As much as KSCOPE 14 fixed any and all Low-T levels, it couldn’t do anything for our the WiFi problems we were experiencing back in May. I’ve been a telecommuter for almost 4 straight years now and was quite frustrated when our WiFi service became dismal back then.
If you watched my (No) Ice Bucket Challenge yesterday, you will know I nominated my Oracle family.
The first family member to step up to the plate was the daughter, Heli “Hell-Squirrel” Helskyaho. She shared the video on Facebook, which you can see here if you are a friend. We have to be careful with the parental controls to keep her safe!
Next up was the wife, Debra Lilley, who used the opportunity to do an Oscar acceptance speech.
The title of this piece is the name given to a new feature in 22.214.171.124, and since I’ve recently blogged about a limitation of the in-memory option I thought I’d pick this feature as the next obvious thing to blog about. This is a bit of a non sequitur, though, as the feature seems to have nothing whatsoever to do with the in-memory option; instead it’s a cunning mechanism combining aspects of the star-transformation (but without the bitmap indexes), Bloom filters, and “group-by” placement to minimise the cost of aggregation over high-volume joins.
Here’s a small data set I’ll use to demonstrate the feature:
I recently read a blog post by Kyle Hailey regarding some lack of randomness he detected in the Orion I/O generator tool. Feel free to read Kyle’s post but in short he used dtrace to detect Orion was obliterating a very dense subset of the 96GB file Orion was accessing.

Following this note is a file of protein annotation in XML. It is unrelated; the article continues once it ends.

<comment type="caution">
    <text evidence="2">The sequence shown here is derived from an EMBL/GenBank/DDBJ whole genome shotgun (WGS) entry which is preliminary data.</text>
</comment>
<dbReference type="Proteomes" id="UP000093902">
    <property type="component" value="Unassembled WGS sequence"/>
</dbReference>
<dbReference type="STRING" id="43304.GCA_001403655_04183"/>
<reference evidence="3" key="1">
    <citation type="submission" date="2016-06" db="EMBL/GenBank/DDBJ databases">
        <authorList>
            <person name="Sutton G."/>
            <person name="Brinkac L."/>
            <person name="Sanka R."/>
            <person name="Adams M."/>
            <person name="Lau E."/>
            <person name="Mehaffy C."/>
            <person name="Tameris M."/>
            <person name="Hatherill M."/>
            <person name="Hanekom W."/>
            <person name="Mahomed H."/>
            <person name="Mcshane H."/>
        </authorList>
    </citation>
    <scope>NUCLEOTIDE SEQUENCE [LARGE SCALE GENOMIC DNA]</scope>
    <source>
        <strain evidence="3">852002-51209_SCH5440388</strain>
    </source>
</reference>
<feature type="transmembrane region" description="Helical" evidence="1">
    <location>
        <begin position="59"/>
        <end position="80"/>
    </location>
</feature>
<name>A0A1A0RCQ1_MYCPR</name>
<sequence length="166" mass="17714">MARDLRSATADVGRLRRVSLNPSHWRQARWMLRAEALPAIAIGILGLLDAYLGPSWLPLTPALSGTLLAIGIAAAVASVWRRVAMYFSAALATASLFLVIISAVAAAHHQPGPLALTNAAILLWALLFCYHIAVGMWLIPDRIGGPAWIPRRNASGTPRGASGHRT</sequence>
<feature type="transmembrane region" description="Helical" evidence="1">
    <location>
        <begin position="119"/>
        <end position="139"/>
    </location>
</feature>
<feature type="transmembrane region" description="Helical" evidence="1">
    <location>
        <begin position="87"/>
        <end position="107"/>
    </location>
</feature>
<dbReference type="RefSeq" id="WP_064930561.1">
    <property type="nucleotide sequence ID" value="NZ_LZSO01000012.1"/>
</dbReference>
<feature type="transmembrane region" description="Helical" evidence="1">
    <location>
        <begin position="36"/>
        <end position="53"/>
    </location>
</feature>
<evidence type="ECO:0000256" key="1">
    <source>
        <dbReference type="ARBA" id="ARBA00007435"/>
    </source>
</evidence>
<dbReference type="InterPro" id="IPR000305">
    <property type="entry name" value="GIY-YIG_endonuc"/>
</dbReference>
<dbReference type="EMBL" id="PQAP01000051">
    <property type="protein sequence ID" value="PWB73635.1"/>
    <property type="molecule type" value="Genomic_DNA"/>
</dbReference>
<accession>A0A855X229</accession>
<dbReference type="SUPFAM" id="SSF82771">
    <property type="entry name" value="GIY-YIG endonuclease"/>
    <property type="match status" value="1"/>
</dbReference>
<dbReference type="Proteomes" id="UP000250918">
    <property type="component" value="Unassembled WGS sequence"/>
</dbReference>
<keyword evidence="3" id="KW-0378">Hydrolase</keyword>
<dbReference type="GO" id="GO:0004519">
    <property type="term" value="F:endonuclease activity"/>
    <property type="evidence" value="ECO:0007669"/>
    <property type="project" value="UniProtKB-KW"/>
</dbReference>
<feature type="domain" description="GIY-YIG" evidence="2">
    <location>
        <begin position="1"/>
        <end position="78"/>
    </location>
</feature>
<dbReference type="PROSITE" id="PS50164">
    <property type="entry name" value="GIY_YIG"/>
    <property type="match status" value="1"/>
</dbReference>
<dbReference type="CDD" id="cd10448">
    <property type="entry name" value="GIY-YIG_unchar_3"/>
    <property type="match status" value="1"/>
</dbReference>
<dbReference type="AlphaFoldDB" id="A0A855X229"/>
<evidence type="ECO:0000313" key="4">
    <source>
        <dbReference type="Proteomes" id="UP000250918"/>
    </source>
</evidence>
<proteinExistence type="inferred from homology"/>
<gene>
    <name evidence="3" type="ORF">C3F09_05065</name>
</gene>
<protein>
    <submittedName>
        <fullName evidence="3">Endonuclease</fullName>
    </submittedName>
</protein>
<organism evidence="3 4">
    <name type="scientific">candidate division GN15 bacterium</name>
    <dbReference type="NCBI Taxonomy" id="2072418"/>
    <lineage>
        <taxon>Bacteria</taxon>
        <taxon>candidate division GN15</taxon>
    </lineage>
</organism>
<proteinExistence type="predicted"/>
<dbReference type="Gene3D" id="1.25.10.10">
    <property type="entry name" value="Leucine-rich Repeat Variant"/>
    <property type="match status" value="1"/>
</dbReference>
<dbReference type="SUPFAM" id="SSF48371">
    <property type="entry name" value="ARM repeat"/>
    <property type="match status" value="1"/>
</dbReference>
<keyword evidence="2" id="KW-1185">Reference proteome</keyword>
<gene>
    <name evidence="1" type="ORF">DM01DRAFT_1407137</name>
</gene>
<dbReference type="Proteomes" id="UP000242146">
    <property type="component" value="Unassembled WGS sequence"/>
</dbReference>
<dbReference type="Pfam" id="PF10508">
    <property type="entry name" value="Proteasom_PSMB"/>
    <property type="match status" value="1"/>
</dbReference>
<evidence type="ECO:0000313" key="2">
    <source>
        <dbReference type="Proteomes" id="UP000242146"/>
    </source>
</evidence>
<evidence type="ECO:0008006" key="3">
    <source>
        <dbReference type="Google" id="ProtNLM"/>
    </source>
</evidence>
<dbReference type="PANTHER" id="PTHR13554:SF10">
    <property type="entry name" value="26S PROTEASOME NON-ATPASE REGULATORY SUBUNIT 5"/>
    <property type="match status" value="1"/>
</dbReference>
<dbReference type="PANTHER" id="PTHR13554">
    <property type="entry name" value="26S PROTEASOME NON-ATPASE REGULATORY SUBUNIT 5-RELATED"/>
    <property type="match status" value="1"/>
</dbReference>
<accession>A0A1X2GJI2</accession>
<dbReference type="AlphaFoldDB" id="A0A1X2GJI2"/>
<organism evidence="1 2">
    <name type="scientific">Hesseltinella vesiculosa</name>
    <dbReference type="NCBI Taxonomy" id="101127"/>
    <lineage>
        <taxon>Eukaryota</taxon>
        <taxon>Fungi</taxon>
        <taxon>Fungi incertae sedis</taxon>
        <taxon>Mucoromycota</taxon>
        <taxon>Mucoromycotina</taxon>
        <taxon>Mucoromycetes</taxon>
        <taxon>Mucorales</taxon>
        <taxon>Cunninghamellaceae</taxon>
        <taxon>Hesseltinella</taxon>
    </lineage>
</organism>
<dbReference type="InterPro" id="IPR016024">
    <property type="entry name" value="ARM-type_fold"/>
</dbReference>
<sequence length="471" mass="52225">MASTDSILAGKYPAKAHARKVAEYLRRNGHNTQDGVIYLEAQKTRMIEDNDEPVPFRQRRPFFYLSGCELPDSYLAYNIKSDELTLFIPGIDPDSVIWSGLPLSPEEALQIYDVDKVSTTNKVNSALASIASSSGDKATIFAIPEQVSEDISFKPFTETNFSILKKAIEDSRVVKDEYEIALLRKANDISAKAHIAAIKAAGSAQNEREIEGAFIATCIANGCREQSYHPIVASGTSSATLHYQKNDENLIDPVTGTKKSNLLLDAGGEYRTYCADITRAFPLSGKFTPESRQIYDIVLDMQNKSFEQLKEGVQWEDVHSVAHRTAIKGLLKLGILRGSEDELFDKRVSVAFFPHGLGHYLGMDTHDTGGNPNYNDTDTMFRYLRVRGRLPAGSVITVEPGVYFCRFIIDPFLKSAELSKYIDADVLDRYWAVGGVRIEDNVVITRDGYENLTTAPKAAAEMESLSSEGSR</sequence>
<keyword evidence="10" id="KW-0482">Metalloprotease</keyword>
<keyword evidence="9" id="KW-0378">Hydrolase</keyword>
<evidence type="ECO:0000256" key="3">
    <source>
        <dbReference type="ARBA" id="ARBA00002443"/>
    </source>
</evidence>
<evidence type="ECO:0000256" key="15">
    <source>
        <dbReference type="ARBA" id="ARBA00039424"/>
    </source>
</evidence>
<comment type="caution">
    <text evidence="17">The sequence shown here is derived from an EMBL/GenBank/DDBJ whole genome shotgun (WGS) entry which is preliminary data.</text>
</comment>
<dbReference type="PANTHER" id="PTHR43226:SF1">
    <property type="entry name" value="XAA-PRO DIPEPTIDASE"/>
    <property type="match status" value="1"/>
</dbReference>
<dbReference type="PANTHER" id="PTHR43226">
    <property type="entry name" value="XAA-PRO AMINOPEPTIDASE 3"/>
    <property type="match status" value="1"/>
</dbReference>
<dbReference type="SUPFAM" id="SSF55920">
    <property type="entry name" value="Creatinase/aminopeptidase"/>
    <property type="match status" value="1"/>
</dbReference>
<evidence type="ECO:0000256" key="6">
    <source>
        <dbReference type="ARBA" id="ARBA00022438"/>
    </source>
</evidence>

Here’s a script to create a table, with index, and collect stats on it. Once I’ve collected stats I’ve checked the execution plan to discover that a hint has been ignored (for a well-known reason):
I forgot to mention, I put another multitenant article live at the weekend.
I’m not sure I will ever use it, but it’s good to know it’s there.
I was originally working on an article on a completely different multitenant feature, but the examples I was using highlighted a bug, which kind-of scuppered that article. I’ve raised an SR and I’m waiting on the acknowledgement and possible fix. I’ll hold that article back until the fix is in place.
It’s funny how you can make little savings in work all over the place in Oracle if you’re prepared to look a little closely at what’s going on. Here’s a quirky little example with LOBs and function calls that might just have some greater relevance in other situations. Here’s a little data set, and two queries that I might run against it:
This post is to address a failed Weblogic start in EM12c. The fix is performed on a Windows host, but the fix can easily be for any EM12c environment that experiences this issue. In the below instructions, just replace the %OMS_BASE% for Windows Env Var to $OMS_BASE for Linux/Unix.
Issue: OMS Fails to Start and Points to Weblogic Issue in EMGC_OMS1.out File.
Martin is always good value, so I’m looking forward to that session. I’ve seen a couple of talks on the Delphix stuff and it is seriously cool! I think this session will open a few people’s eyes…
Big thanks to the Red Gate Software folks for sponsoring the event, allowing it to remain free